Children come into the world like little sponges, absorbing the language and behavior of families, friends and teachers. Given the meaningful and lasting influence early childhood educators have on a child’s intellectual and emotional future, programs like the N.E. Miles Early Childhood Development Center’s (ECDC) Pathways to Peace Partnership can prove to be invaluable.
That’s why Margaret W. Humphreys, former ECDC director, decided to support the burgeoning program in the fall of 2018 with a gracious gift in the form of financial support to officiate the Pathways to Peace Partnership. It’s something Humphreys always wanted to do during her tenure as ECDC director, which began in the ’80s and lasted more than 20 years.
“It was totally unexpected, and it came at just the right time,” says current ECDC Director Katie Houser ’99 (M.Ed. ’07).
The purpose of the gift was to accelerate the partnership between ECDC and Memminger School of Global Studies (MES), which is adjacent to the ECDC’s Wentworth Street location.
Humphreys’ philanthropic commitment will advance meaningful and significant engagement between both schools by providing direct student support, parent and partner engagement, programming and professional development. Houser shared that the generous donation has enabled ECDC to host events for Memminger students to attend, including a world music artist and visitors from the Avian Conservation Center & Center for Birds of Prey. In November 2019, both schools collaborated in a Day of Caring to clean up the outdoor area that connects the two schools and the historic gate between them. Together, they installed peace poles at the entrance of the gate.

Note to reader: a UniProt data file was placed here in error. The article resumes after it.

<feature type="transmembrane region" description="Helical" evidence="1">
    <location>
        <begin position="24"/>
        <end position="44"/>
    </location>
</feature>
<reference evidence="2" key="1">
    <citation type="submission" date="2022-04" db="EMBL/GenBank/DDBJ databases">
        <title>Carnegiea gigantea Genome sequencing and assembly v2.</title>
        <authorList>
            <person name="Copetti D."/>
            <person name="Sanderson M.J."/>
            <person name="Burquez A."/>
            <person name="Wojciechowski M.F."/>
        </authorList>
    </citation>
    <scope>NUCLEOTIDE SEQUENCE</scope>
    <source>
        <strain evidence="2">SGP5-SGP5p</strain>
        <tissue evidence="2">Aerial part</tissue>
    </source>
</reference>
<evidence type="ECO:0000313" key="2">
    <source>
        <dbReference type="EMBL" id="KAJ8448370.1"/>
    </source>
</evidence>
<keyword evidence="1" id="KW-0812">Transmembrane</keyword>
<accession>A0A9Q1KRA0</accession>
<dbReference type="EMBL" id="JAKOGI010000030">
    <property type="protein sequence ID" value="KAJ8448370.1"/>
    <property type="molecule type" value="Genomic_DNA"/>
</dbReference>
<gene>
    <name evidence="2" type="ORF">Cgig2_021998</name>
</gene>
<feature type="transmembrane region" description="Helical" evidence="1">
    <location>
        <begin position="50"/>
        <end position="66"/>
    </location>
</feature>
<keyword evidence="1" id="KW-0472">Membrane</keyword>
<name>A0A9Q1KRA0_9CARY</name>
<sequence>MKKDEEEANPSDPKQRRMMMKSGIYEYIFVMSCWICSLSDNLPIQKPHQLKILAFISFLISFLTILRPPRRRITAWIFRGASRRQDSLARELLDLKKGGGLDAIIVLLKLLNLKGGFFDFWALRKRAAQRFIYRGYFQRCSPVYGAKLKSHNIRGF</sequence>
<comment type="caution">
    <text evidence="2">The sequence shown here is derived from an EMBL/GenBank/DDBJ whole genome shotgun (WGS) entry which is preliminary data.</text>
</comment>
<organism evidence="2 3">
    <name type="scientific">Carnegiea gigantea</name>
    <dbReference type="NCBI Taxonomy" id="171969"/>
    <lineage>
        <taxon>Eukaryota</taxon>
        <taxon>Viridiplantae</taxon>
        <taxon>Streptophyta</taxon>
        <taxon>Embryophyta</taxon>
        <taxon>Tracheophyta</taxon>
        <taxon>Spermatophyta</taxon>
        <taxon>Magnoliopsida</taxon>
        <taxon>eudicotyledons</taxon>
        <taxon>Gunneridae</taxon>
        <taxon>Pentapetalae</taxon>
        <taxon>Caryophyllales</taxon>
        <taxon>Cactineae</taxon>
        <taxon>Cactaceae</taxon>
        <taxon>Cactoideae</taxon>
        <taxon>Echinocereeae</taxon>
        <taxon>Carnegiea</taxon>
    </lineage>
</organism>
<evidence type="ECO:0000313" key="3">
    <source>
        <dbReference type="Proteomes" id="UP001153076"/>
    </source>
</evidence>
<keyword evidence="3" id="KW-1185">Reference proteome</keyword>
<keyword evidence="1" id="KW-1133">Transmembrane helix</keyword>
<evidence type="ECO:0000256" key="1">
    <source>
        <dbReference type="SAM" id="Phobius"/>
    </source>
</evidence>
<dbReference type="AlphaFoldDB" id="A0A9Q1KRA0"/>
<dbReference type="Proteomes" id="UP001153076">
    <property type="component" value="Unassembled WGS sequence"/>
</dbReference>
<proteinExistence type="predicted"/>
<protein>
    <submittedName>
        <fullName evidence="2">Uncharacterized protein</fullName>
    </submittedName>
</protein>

The partnership stems from the College’s inaugural Peace Initiative in 2018, which was meant to “foster greater levels of understanding and unity with those who have differing views, and then address today’s problems by working together, rather than working against one another.” It was spearheaded by the Department of Psychology, the College’s Mindfulness Initiative and the student Meditation Club.
When Houser heard about the initiative, she wanted to get her students involved with a campus wide peace parade that would include community neighbors. First, however, they needed to get to know their neighbors.
“We invited kindergarteners from Memminger to come over for a play date,” says Houser.
It was February 2018, so the kids focused on the importance of love and friendship and created artwork based on these themes. Slowly, the children and teachers got to know one another, and, in April of that year, they participated in the peace parade.
The partnership between students and teachers in the two schools has continued to develop over the last two years. And thanks to Humphreys’ gift, this blossoming program is poised to take root and grow even more.
“This work has allowed me to still have a foot in public education, which I am then able to share with my graduate students who are preparing for a career in this field,” says Ryan Stone, ECDC master teacher. “It has better prepared me and my colleagues to help families as they transition from our program to a larger school setting. Overall, I have enjoyed being a part of the open communication between teachers, parents, administrators and College staff as we keep each child’s needs at the forefront of our discussions.”
It’s a partnership that Houser hopes builds bridges that will make a difference for years to come.
“The Pathways to Peace Partnership is a collaboration between parents, educators and students, and we hope it will have a domino effect so the message of peace and tolerance will be spread far and wide,” says Houser. “This program will help support the children of ECDC and MES to become lifelong, enthusiastic and self-directed learners and responsible citizens.”